As much as technology permeates our daily lives it has been slow to enter the simple act of note-taking. Look around the next time you’re in a meeting: low-tech rules. If there are a dozen people in the room, chances are that no more than one or two will be using anything more sophisticated than pen and paper to take notes. And that’s not a bad thing; the technology we use to record notes shouldn’t take attention away from the rest of what’s going on in the meeting. So I find myself resisting this particular shift in technology just as much as anyone else. At least that was the story until about six months ago.
This post started out handwritten on an iPad using MyScript Memo, one of several note taking apps that I have been trying out. Having acquired an iPad my goal was to find practical uses for it. For example, could I take it into a meeting room and use it with the same ease as pen and paper? If I was going to, I would want a note-taking app that would let me:
- Write notes with a stylus.
- Shift between handwriting and typing.
- Add an images to a note.
- Save a note as an image.
- Convert handwriting to text
- Transfer notes to other apps and devices.
- Organize notes for later reference.
I found two good choices, Notability from Ginger Labs and MyScript Smart Note from Vision Objects. Neither does quite everything but both go a long way toward doing what I need.
Notability had become my everyday note-taking tool. Although I find myself using a stylus most of the time, I like that I can also add a keyboard to my iPad and type when I need it. The text input feature comes in handy when someone emails me a meeting agenda and I want to use it as an outline for my notes. The ability to mix text, written notes and images means that that I can capture a whiteboard session as an image and then make notes on it. At the end of a session I have a quick, accurate record of what happened together with my own notes for later use. Best of all, Notability lets me organize notes by topic and date so that I can find them again.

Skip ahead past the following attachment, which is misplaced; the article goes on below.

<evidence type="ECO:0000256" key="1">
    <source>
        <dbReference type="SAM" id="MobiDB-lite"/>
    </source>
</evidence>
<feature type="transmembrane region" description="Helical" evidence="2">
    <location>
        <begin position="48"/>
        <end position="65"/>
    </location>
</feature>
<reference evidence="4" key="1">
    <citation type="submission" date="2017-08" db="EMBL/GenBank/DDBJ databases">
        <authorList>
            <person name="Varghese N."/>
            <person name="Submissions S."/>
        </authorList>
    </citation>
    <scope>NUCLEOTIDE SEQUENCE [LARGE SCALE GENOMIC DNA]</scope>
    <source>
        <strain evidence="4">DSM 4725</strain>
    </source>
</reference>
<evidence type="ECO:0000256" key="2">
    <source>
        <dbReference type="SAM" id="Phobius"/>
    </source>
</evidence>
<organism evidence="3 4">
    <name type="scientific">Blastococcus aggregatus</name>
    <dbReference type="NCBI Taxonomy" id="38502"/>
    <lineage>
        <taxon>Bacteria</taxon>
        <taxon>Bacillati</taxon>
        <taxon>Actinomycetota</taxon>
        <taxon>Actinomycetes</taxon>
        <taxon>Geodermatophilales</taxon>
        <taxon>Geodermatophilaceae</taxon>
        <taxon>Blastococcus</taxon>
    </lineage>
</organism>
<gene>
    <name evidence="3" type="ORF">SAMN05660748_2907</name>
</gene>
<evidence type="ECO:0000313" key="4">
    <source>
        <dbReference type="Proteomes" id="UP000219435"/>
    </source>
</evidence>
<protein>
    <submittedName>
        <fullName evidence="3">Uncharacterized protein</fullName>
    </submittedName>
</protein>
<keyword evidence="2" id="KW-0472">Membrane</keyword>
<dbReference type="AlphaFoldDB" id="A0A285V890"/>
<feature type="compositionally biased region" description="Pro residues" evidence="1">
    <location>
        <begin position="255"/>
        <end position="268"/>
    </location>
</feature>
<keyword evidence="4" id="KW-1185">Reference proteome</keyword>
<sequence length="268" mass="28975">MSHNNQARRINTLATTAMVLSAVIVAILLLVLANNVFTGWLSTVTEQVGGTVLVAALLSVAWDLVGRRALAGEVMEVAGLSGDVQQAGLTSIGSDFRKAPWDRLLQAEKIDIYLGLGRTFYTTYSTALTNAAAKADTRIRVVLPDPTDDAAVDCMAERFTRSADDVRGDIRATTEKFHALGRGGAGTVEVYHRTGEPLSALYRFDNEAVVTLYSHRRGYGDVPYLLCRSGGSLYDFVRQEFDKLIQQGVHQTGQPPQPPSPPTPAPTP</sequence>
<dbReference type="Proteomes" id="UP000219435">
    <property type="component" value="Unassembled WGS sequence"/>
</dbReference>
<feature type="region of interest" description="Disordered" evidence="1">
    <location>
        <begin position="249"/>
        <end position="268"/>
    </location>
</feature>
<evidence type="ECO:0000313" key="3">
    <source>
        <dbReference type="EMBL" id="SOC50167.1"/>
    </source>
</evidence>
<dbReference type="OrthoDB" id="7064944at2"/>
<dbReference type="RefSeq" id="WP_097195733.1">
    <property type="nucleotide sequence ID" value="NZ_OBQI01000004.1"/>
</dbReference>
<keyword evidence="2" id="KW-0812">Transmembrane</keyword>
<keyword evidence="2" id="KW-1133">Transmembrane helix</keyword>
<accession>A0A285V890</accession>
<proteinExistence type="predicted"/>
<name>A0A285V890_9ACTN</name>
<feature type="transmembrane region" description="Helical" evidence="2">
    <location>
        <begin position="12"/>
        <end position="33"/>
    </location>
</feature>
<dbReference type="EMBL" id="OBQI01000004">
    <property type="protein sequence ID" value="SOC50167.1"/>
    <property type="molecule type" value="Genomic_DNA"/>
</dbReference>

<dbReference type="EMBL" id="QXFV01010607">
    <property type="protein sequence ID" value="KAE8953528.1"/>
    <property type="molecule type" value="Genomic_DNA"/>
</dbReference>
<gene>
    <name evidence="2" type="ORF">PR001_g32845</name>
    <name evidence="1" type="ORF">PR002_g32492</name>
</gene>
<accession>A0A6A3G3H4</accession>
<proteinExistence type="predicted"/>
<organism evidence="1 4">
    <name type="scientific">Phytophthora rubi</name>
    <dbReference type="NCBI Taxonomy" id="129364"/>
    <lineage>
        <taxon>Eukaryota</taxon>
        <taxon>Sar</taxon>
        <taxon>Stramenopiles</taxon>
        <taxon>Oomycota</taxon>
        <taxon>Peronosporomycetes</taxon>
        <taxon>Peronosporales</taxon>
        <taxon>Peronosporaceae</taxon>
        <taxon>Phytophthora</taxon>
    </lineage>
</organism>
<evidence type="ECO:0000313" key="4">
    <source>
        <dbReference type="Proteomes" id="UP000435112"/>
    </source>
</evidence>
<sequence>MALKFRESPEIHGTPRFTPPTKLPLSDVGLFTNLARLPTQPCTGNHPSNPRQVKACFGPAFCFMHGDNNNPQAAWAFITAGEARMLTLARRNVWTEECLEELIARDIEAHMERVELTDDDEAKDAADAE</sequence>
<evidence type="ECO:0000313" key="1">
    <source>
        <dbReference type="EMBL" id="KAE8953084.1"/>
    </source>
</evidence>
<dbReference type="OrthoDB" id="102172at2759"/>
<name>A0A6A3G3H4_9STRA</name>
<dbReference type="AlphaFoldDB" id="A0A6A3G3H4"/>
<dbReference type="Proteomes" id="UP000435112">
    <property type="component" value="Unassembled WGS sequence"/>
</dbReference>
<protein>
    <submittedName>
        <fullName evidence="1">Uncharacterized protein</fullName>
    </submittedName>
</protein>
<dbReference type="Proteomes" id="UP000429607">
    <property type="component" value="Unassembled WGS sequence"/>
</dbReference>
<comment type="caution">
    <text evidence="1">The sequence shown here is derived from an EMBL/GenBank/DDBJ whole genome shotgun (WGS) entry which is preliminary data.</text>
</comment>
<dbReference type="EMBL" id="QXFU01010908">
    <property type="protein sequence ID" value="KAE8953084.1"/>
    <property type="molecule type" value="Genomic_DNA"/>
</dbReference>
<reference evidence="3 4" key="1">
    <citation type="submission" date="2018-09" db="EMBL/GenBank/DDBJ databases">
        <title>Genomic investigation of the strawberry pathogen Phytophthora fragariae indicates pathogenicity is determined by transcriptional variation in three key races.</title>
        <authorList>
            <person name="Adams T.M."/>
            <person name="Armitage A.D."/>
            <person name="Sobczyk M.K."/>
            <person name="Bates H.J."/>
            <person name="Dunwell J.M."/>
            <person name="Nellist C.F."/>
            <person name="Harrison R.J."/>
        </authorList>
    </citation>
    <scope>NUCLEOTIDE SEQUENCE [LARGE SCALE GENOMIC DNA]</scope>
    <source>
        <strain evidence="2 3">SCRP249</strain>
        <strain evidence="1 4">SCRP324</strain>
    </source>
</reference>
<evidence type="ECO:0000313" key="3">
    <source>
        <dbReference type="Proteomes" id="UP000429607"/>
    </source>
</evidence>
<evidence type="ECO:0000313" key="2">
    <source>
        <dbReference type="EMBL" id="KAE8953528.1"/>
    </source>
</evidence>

The one thing that Notability does not do is handwriting recognition. Most of the time that isn’t a concern because I don’t often transcribe notes verbatim to another document. When I do need that capability I turn to MyScript, which goes a long way in enriching a hand-written tablet experience. The big feature is conversion to text, which I used to convert the first draft of this post from my iPad to my laptop. It isn’t perfect, but most of the time accuracy is well above 90%, and it’s easy to copy and paste the result into some other app.
I started with with MyScript Memo, which is free, and recently upgraded to Smart Note, which adds some extra features including a set of editing gestures like a strike-through for deletion for making quick edits on the fly. With either, the writing experience is more like notebook-and-pen than any other app I tried.
Two big things to get used to with any handwriting app are the feel of writing on a smooth, hard surface and finding a natural wrist position. Both Notability and MyScript have wrist guard overlays that cover the bottom portion of the screen in order to help maintain a more comfortable wrist position. That helps prevent stray marks or other unintended effects from multiple points of contact, but I noticed that the screen would sometimes get jittery when there was too much wrist pressure on the tablet surface.
Choice of stylus matters. The Wacom Bamboo stylus is inexpensive and rugged. It’s rubber tip requires a firm hand, so the writing experience is a bit like writing with a crayon. The Adonit Jot-Pro claims fine control, and that’s true, up to a point. The writing tip is a small plastic disk, which does allows easier motion, at least for cursive writing. Printing is a little trickier – it’s easy for the disk to touch the surface between motions and leave stray marks. With either stylus, slowing down and forming letters more carefully produces a better handwriting recognition result.
After six months what can I say? My iPAD is with me most of the time when I’m in a meeting. It’s a lot less intrusive than a laptop and it provides a richer tool set for recording notes. Pen and paper won’t go away completely but paper notebooks are lasting a lot longer.